Insisting on quarterly data on Serbia’s GDP growth could be political propaganda

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Giving great importance to quarterly data on gross domestic product (GDP) growth, or concluding that they are important for the economy in the long run, is unprofessional and belongs to the domain of political propaganda, said Dejan Soskic, professor at the Faculty of Economics at the University of Belgrade and former governor of the National Bank of Serbia.
He said in an interview for the portal that, in the case of Serbia, that means nothing but that the economy is recovering after the pandemic.
According to him, the rates of economic growth measured by the movement of GDP should be observed in a longer period of time, in order to be able to draw more correct conclusions about the dynamics of economic activity in a country.
“In these measurements, a lot depends on what the situation was like last year at the same time. Since last year in the second quarter there was a significant decline in economic activity due to the pandemic, it is natural to expect that the quarterly data on GDP growth today, due to the lower base from last year, will show higher growth,” said Soskic.
Commenting on the allegations of politicians about the economic success of Serbia, Soskic said that it is one of the most underdeveloped countries in Europe, along with neighbors from the Western Balkans and Moldova, and that today it is “already far behind Bulgaria and Romania”, which have traditionally been approximately the same level or worse than Serbia.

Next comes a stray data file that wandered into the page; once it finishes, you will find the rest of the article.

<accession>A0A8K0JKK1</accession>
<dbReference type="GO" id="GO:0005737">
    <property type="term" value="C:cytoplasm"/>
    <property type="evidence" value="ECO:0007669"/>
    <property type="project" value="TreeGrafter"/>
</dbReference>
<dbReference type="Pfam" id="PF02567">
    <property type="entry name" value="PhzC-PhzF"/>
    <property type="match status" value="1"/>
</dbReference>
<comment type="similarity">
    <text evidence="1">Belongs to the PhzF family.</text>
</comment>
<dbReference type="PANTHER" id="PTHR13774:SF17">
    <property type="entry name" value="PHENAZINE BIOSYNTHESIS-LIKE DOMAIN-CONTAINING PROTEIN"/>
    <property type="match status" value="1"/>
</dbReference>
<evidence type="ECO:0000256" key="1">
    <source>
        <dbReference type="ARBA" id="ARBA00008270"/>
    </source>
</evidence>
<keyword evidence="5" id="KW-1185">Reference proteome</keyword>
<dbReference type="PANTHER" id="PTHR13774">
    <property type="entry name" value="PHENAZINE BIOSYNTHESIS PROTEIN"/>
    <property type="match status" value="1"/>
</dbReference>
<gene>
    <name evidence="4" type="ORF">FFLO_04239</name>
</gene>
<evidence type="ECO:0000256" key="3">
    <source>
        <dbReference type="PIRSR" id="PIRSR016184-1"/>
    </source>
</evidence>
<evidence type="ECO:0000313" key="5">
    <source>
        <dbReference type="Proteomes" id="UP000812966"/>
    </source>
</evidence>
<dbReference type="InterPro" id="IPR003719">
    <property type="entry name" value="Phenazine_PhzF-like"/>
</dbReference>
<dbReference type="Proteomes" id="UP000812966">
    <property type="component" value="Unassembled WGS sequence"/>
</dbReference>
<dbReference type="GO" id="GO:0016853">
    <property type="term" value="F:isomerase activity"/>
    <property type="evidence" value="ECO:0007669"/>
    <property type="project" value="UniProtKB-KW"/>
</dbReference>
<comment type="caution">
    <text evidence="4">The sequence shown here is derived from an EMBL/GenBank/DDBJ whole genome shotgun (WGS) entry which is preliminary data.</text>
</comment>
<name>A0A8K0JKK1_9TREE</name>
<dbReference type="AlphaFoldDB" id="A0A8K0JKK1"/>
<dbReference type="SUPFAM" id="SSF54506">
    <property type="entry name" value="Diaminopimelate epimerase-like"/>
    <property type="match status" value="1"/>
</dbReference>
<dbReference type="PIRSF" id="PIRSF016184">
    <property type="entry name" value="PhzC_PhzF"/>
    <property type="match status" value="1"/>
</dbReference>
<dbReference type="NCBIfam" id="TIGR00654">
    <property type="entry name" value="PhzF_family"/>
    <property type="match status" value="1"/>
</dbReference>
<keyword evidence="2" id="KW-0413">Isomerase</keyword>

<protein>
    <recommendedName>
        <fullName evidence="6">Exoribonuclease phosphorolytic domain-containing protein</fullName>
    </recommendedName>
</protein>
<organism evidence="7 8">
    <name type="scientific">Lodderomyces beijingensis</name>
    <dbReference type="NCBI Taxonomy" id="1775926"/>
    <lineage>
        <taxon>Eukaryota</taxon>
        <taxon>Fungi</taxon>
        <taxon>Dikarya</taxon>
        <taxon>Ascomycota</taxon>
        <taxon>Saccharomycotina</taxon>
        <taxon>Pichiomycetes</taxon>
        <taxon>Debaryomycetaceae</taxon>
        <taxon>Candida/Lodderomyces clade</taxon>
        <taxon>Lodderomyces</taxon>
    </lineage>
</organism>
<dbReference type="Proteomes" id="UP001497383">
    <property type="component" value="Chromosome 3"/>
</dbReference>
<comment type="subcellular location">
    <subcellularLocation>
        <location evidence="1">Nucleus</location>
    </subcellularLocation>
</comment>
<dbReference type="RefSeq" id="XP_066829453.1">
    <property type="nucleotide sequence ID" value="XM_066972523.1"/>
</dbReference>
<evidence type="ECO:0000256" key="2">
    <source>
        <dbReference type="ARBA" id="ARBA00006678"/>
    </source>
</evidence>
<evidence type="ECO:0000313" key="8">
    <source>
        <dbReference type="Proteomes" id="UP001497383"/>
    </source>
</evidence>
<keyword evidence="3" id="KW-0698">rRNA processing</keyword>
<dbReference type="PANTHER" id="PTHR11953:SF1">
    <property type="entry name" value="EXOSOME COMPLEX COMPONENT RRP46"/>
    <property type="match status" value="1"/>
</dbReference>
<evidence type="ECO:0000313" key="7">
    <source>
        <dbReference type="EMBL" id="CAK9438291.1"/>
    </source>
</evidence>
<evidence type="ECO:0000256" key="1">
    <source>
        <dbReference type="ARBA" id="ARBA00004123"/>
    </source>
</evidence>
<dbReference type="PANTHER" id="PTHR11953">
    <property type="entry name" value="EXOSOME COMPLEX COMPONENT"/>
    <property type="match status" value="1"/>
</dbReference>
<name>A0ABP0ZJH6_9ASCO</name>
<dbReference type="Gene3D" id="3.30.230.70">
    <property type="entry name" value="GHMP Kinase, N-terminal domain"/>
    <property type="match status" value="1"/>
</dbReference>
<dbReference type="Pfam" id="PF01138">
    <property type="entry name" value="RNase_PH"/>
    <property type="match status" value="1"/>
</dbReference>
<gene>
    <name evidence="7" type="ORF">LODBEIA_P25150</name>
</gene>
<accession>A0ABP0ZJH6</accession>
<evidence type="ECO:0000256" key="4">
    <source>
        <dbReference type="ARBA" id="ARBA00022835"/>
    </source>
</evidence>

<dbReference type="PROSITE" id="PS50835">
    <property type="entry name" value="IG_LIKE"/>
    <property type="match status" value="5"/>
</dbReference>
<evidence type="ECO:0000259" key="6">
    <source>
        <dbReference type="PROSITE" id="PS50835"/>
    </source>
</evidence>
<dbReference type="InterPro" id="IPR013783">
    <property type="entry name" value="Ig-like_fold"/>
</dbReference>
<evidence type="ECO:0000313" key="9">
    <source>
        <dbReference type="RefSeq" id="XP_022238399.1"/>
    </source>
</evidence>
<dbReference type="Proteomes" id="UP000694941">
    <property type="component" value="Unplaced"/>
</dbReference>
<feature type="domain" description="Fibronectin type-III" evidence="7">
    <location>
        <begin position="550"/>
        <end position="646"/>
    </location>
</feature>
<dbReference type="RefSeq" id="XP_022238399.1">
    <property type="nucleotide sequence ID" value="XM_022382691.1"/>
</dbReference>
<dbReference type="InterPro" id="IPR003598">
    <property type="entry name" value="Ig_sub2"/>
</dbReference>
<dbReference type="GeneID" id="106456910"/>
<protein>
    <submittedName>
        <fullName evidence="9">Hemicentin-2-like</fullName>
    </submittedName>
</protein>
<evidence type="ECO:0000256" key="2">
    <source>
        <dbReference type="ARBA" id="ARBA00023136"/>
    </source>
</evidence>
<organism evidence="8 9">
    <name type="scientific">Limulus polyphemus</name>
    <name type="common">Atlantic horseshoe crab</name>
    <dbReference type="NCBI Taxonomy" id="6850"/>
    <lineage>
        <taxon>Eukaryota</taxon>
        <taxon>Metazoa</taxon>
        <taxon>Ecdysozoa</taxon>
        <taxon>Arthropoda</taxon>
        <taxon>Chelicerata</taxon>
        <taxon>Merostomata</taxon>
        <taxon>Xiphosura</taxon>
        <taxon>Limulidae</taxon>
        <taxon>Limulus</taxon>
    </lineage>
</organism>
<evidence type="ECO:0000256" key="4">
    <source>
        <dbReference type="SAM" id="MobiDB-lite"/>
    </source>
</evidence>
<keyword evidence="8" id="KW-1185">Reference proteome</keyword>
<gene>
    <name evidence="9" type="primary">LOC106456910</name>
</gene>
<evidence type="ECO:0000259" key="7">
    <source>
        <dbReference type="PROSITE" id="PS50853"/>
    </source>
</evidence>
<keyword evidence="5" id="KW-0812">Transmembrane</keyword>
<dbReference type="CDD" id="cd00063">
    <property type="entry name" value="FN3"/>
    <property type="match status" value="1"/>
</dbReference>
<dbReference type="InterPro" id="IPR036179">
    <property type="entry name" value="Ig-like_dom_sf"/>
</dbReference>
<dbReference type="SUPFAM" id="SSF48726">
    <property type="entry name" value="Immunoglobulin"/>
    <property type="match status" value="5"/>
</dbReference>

“Besides, in the last ten years, Serbia is by far the most stagnant economy in the group of about twenty similar European countries, especially from 2012 to 2016. In the following 2017, we had a slightly higher growth rate, and in the next two years we achieved solid, but insufficient, about four percent growth per year,” said Soskic.
He added that a recently published study created within the project of the Serbian Academy of Sciences and Arts showed that Serbia has lower rates of economic growth due to “corruption and a general weak institutional environment, but also due to lagging behind in the field of education.”
“They also concluded that even in two solid years, we continued to lag behind the countries of Central and Eastern Europe. The World Bank predicted an average economic growth rate of six percent per year for Serbia as an opportunity to gradually, in a few decades, catch up with more developed countries on our continent,” said the former central bank governor, Danas reports.